Orphan drugs are a classification of medicines for rare diseases. The market for those medicines is relatively small due to the low number of patients. Since development of pharmaceuticals is expensive, special incentives have been created to encourage pharma and biotech companies to conduct research. As a result a special orphan status was developed in the US in 1983. In Europe it took nearly two more decades since an orphan legislation was not introduced until 2000.
“The orphan classification has been extremely successful. Without it the pharmaceutical industry would never have conducted this much research on rare diseases. One must remember that there has been, and still is, an enormous need from the patients for better medicines targeted at rare, life threatening or serious debilitating diseases. We still have about 7,000 orphan diseases for which there is no cure,” says Bo Jesper Hansen, chairman of the board at Swedish orphan Biovitrum (sobi).
One form of orphan classification
In order to be granted “orphan designation” in Europe, a drug has to fulfil certain criteria. First and foremost the medicine has to target a rare disease with a prevalence of less than 5 per 10,000 citizens. Furthermore, the disease must be life threatening or seriously debilitating. Finally there should not be any drugs on the market today. If there already are drugs on the market the new drug has to prove “significant benefits” over existing drugs.
“There is only one form of orphan classification. Either a drug fulfils it or it does not. We are not trying to give special incentives to certain rare diseases,” says Kerstin Westermark, professor and senior expert at the Swedish Medical Products Agency.
In Europe in total, 1,537 drugs have applied for orphan status and 1,056 have been granted it during the last decade. During the last years more and more orphan applications have been filed and more positive approvals have been given. In total, about 70 medicines with orphan status have received final approval on the market in Europe by regulatory agencies. That number should be compared to the 400 orphan drugs that have been approved on the market in the us.
“One has to remember that the us has had its orphan system for almost two decades longer than Europe. Give it some time and Europe will certainly catch up,” says Kerstin Westermark.
Majority aimed at oncology
A good indication that the incentives given by orphan designation has led to more research in rare diseases is the fact that in Europe before the year 2000, only eight drugs were approved on the market for what later became orphan indications. In the following decade, about 70 drugs were approved. Of the 70 orphan medicines approved the majority (about 40 percent) have been aimed at oncology, i.e. rare forms of cancer. Alimentary tract and metabolism account for approximately 20 percent of all applications.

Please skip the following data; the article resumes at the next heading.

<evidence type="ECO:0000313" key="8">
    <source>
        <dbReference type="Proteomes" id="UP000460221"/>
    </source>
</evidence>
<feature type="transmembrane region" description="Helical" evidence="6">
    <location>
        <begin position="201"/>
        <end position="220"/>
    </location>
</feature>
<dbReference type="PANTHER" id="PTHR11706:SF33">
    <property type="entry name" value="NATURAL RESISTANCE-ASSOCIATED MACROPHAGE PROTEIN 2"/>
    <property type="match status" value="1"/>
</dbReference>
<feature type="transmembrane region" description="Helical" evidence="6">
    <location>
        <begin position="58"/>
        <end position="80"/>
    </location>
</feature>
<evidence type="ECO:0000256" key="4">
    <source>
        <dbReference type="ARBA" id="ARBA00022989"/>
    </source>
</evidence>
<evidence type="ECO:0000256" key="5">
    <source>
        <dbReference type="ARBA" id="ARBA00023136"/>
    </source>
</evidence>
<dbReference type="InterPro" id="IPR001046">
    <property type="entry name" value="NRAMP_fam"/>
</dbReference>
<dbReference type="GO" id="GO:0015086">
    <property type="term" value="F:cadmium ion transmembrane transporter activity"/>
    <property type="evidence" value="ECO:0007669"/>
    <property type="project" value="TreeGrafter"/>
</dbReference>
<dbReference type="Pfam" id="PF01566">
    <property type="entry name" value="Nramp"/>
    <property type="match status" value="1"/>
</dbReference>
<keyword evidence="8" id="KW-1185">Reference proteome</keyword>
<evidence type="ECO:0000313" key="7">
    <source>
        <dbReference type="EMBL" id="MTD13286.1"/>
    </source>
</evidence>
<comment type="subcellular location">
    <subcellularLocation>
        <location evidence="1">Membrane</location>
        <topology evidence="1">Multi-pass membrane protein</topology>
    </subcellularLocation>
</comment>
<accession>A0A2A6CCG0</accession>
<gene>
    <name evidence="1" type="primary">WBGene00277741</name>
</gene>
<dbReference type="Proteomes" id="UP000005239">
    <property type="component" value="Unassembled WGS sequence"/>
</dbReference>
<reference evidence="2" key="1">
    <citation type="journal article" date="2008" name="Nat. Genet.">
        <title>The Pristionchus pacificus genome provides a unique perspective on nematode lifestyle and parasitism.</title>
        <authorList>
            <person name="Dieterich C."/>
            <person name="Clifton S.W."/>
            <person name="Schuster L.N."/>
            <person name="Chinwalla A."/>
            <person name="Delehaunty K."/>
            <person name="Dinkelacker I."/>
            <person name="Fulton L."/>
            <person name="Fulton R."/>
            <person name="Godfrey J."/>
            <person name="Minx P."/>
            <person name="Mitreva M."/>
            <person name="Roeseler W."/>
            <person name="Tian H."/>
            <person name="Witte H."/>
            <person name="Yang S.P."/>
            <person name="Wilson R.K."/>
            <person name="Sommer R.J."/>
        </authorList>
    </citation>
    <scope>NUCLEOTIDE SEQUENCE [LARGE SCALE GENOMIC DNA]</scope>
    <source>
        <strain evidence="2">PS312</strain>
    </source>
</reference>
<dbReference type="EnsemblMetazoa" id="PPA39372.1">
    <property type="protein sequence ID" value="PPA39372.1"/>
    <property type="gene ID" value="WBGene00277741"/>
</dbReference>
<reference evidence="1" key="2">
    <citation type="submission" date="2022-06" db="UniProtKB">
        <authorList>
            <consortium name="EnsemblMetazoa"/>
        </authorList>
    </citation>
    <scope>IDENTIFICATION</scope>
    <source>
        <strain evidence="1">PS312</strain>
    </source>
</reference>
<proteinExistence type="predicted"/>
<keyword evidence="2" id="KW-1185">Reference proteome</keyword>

“However, we have not striven to give special incentives for oncology in any way. The reason why so many cancer drugs have been approved is simply that many companies have chosen to focus on oncology,” says Kerstin Westermark.
Bo Jesper Hansen stresses the fact that the orphan-legislation has positive effects on many levels.
“I look at orphan as a win-win-win situation. The patients get access to medicines that give hope for an increased life expectancy and increased quality of life. For society as a whole, it creates jobs and for the pharmaceutical companies it gives economic incentives,” says Bo Jesper Hansen.
A number of benefits
A drug with an orphan status has a number of benefits. One is that the company that develops the drug can ask the medical agency for protocol assistance which means that the regulatory agency will give advice on studies that should be conducted to maximize chances of approval. This service is basically free for small research companies whereas larger companies have to pay for it. If the drug is approved on the market, special exclusivity and protection from competition is given during ten years. It does not mean that the drug has a complete monopoly, however a competing drug that wants approval for an indication where there is an orphan drug on the market have to show clinical superiority.
Smaller companies that develop orphan medicines tend to have a lower success rate when it comes to approval on the market compared to larger companies.
“Smaller companies often have less experience in regulatory issues compared to pharma giants. Furthermore, when given advice from regulatory agencies on how the studies should be designed to maximize chances for a positive outcome, bigger companies tend to follow the advice more carefully than small companies and that clearly affects the chances of a positive outcome,” says Kerstin Westermark.
Total market value of 50 billion dollars
The interest from pharma companies for orphan drugs has clearly increased. This should come as no surprise given that according to a recent analysis made by Thomson Reuters, the total orphan drug market is estimated at more than 50 billion dollars worldwide. An example of the enormous commercial potential is Soliris, an orphan drug approved in the us developed by the biotech company Alexion Pharmaceuticals. Soliris is used against paroxysymal nocturnal hemoglobinuria, a rare form of blood disease that may be life threatening. Despite the fact that only 5,000 Americans are affected by it, the drug sold for 541 million dollars in the us last year. Soliris is one of the most, perhaps the most, expensive drug in the world. It costs a staggering usd 500,000 per patient treated. g